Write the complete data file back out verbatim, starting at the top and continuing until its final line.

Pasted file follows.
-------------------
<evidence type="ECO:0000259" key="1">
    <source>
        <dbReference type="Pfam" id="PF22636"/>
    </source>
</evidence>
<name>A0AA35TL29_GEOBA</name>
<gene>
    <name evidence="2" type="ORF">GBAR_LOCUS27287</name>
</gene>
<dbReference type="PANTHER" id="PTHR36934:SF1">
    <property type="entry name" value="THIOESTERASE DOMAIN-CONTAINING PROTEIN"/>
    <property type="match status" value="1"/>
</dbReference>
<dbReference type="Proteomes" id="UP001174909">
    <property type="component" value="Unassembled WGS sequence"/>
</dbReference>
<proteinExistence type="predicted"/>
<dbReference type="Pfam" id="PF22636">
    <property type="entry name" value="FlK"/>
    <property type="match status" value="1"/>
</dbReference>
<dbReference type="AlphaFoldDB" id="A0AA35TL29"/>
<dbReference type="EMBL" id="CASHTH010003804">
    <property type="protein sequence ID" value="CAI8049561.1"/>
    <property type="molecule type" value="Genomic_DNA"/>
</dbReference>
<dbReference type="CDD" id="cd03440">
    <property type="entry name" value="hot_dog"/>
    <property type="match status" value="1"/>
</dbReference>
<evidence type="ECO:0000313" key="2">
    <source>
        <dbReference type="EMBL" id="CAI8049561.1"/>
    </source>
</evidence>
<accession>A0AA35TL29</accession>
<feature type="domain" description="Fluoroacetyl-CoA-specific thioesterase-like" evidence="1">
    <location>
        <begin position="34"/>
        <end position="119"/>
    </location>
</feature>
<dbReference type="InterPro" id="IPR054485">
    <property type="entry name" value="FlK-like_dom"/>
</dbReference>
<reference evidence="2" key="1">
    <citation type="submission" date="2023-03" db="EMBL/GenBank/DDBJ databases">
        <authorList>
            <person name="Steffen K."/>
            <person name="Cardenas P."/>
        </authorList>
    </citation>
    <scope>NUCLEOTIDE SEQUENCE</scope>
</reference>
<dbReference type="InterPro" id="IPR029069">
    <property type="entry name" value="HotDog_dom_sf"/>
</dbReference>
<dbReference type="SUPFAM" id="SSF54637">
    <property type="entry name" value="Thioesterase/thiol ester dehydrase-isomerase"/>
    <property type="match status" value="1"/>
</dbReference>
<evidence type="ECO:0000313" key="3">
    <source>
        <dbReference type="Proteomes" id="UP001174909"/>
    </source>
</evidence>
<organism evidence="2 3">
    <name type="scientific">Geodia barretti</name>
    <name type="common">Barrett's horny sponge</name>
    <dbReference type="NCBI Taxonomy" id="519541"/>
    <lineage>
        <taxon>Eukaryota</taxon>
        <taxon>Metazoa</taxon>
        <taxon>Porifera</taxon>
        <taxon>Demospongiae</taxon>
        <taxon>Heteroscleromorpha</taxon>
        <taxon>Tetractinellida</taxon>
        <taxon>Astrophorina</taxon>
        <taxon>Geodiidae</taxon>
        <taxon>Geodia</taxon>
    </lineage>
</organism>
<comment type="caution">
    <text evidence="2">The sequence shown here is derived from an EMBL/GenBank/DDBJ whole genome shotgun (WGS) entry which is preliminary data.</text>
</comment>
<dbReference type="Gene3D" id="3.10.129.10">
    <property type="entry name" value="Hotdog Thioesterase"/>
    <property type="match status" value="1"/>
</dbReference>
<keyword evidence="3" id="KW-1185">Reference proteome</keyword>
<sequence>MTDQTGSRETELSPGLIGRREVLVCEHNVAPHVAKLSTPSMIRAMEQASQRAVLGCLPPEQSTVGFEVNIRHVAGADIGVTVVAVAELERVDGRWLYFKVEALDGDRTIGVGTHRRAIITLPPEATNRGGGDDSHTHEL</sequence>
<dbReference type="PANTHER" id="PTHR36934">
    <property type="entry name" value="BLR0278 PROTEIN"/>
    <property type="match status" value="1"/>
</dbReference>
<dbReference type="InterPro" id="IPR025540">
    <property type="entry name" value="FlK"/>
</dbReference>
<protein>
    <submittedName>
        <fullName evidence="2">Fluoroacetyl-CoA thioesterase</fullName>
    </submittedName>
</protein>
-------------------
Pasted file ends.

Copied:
<evidence type="ECO:0000259" key="1">
    <source>
        <dbReference type="Pfam" id="PF22636"/>
    </source>
</evidence>
<name>A0AA35TL29_GEOBA</name>
<gene>
    <name evidence="2" type="ORF">GBAR_LOCUS27287</name>
</gene>
<dbReference type="PANTHER" id="PTHR36934:SF1">
    <property type="entry name" value="THIOESTERASE DOMAIN-CONTAINING PROTEIN"/>
    <property type="match status" value="1"/>
</dbReference>
<dbReference type="Proteomes" id="UP001174909">
    <property type="component" value="Unassembled WGS sequence"/>
</dbReference>
<proteinExistence type="predicted"/>
<dbReference type="Pfam" id="PF22636">
    <property type="entry name" value="FlK"/>
    <property type="match status" value="1"/>
</dbReference>
<dbReference type="AlphaFoldDB" id="A0AA35TL29"/>
<dbReference type="EMBL" id="CASHTH010003804">
    <property type="protein sequence ID" value="CAI8049561.1"/>
    <property type="molecule type" value="Genomic_DNA"/>
</dbReference>
<dbReference type="CDD" id="cd03440">
    <property type="entry name" value="hot_dog"/>
    <property type="match status" value="1"/>
</dbReference>
<evidence type="ECO:0000313" key="2">
    <source>
        <dbReference type="EMBL" id="CAI8049561.1"/>
    </source>
</evidence>
<accession>A0AA35TL29</accession>
<feature type="domain" description="Fluoroacetyl-CoA-specific thioesterase-like" evidence="1">
    <location>
        <begin position="34"/>
        <end position="119"/>
    </location>
</feature>
<dbReference type="InterPro" id="IPR054485">
    <property type="entry name" value="FlK-like_dom"/>
</dbReference>
<reference evidence="2" key="1">
    <citation type="submission" date="2023-03" db="EMBL/GenBank/DDBJ databases">
        <authorList>
            <person name="Steffen K."/>
            <person name="Cardenas P."/>
        </authorList>
    </citation>
    <scope>NUCLEOTIDE SEQUENCE</scope>
</reference>
<dbReference type="InterPro" id="IPR029069">
    <property type="entry name" value="HotDog_dom_sf"/>
</dbReference>
<dbReference type="SUPFAM" id="SSF54637">
    <property type="entry name" value="Thioesterase/thiol ester dehydrase-isomerase"/>
    <property type="match status" value="1"/>
</dbReference>
<evidence type="ECO:0000313" key="3">
    <source>
        <dbReference type="Proteomes" id="UP001174909"/>
    </source>
</evidence>
<organism evidence="2 3">
    <name type="scientific">Geodia barretti</name>
    <name type="common">Barrett's horny sponge</name>
    <dbReference type="NCBI Taxonomy" id="519541"/>
    <lineage>
        <taxon>Eukaryota</taxon>
        <taxon>Metazoa</taxon>
        <taxon>Porifera</taxon>
        <taxon>Demospongiae</taxon>
        <taxon>Heteroscleromorpha</taxon>
        <taxon>Tetractinellida</taxon>
        <taxon>Astrophorina</taxon>
        <taxon>Geodiidae</taxon>
        <taxon>Geodia</taxon>
    </lineage>
</organism>
<comment type="caution">
    <text evidence="2">The sequence shown here is derived from an EMBL/GenBank/DDBJ whole genome shotgun (WGS) entry which is preliminary data.</text>
</comment>
<dbReference type="Gene3D" id="3.10.129.10">
    <property type="entry name" value="Hotdog Thioesterase"/>
    <property type="match status" value="1"/>
</dbReference>
<keyword evidence="3" id="KW-1185">Reference proteome</keyword>
<sequence>MTDQTGSRETELSPGLIGRREVLVCEHNVAPHVAKLSTPSMIRAMEQASQRAVLGCLPPEQSTVGFEVNIRHVAGADIGVTVVAVAELERVDGRWLYFKVEALDGDRTIGVGTHRRAIITLPPEATNRGGGDDSHTHEL</sequence>
<dbReference type="PANTHER" id="PTHR36934">
    <property type="entry name" value="BLR0278 PROTEIN"/>
    <property type="match status" value="1"/>
</dbReference>
<dbReference type="InterPro" id="IPR025540">
    <property type="entry name" value="FlK"/>
</dbReference>
<protein>
    <submittedName>
        <fullName evidence="2">Fluoroacetyl-CoA thioesterase</fullName>
    </submittedName>
</protein>